Spider Shows Off His Big Paddle to Woo Mates

paddle oar
A newly discovered species of spider, <i>Jotus remus</i>, is so named because it sports an enormous paddelike appendage on its third pair of legs. (In Latin, remus means oar or paddle.) The spider likely flashes his paddle in order to woo mates. (Image credit: Jurgen Otto)

Males of the human variety may spend hours at the gym bulking up to attract the ladies, but that's nothing compared to the efforts of a new spider species from Australia.

This little brown spider sports a massive, paddlelike appendage on its legs that it flashes at females to woo mates, new research has revealed.

The new spider species, Jotus remus, can do this paddle "peekaboo" routine for hours, all to get female spiders to accept its advances. The paddle seems to be a way of separating the fertile females from those that have no interest in mating, said Jürgen Otto, the biologist who discovered the oddball spider. [Incredible Photos of Peacock Spiders]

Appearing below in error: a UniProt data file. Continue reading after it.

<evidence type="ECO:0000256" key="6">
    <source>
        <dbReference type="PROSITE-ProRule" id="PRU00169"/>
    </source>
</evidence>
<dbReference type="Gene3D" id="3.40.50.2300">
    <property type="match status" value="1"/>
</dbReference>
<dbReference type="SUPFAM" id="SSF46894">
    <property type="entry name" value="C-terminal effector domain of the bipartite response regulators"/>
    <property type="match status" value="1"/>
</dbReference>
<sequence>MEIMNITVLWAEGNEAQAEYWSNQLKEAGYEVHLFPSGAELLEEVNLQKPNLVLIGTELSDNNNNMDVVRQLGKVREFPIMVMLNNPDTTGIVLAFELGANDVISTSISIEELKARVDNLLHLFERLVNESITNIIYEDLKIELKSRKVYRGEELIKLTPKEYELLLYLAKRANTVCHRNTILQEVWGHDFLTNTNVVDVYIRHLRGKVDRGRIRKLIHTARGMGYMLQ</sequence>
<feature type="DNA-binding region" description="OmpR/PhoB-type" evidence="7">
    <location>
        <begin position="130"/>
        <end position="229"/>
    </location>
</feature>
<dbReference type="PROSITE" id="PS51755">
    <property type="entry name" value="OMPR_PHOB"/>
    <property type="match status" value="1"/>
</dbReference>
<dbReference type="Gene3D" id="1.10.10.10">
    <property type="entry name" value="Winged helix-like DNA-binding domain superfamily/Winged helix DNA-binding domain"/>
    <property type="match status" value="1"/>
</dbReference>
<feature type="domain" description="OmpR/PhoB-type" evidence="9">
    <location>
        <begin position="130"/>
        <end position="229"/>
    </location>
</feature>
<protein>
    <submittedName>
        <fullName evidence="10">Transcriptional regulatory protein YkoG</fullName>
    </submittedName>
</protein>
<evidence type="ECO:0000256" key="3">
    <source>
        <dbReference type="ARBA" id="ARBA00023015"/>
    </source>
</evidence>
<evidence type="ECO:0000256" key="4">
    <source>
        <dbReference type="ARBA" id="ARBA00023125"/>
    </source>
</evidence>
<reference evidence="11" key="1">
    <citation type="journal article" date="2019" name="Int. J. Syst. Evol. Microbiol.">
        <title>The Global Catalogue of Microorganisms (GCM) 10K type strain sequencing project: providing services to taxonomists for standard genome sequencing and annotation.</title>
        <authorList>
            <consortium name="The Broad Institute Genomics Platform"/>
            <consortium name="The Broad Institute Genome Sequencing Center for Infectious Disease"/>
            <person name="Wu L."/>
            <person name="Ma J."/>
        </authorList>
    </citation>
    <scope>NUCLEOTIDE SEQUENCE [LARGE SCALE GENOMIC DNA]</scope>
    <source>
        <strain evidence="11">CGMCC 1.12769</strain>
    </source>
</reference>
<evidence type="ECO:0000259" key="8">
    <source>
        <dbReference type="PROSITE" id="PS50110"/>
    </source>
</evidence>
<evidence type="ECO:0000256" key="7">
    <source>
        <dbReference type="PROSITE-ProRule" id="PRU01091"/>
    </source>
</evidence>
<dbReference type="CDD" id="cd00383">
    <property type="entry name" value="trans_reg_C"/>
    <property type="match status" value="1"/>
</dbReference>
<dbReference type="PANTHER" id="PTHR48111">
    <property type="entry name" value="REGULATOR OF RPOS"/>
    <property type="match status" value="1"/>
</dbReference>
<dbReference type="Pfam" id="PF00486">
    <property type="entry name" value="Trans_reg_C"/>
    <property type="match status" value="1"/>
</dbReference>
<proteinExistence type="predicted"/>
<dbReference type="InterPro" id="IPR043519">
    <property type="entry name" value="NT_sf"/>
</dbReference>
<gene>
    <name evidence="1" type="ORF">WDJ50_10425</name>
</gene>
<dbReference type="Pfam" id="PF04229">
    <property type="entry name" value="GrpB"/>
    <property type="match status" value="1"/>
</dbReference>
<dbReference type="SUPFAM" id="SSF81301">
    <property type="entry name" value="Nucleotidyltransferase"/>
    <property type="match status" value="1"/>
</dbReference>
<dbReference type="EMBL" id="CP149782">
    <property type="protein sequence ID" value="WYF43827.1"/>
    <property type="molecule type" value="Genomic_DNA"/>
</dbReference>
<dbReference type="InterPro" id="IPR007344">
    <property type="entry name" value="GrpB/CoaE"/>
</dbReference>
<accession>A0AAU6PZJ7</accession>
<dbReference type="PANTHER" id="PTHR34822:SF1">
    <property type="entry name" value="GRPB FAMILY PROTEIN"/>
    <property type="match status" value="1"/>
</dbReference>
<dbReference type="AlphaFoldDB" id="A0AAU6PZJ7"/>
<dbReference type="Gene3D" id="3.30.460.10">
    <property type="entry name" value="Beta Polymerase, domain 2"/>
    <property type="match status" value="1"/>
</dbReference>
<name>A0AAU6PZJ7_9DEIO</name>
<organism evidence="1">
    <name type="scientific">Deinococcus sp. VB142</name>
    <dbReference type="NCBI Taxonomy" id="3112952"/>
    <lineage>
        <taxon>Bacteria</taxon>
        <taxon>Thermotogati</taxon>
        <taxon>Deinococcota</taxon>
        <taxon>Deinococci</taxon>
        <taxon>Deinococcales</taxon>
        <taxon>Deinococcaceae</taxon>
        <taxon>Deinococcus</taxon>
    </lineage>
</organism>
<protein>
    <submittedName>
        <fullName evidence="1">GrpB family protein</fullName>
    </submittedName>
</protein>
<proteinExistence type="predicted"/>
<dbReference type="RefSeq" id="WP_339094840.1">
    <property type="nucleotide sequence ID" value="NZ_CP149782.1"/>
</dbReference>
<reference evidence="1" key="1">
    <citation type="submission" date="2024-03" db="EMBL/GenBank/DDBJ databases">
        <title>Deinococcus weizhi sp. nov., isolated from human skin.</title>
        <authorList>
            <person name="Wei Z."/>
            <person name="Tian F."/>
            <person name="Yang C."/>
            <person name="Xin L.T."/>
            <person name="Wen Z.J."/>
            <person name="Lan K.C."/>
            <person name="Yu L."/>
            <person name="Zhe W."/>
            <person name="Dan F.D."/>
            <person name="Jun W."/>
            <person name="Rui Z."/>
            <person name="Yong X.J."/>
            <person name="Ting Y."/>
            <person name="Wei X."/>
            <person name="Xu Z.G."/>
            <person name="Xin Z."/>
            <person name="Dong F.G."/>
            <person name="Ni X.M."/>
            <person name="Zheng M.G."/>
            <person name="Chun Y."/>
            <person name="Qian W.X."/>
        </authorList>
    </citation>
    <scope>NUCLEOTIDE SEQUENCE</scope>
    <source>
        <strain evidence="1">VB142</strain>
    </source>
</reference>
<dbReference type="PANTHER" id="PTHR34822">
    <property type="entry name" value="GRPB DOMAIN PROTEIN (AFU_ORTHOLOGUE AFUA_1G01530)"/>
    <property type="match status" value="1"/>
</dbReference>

Camping stowaway

Otto has a day job researching mites at the Australian Department of Agriculture and Water Resources in Sydney, but spends his free time hunting down gorgeous and unusual peacock spiders. (Otto maintains a YouTube channel filled with videos of the bizarre mating dances of peacock spiders.) He first discovered J. remus, while on a camping trip with his family during Christmas break in 2014. While unpacking the car after the trip, he spied an ordinary-looking brown spider sitting on his tent bag.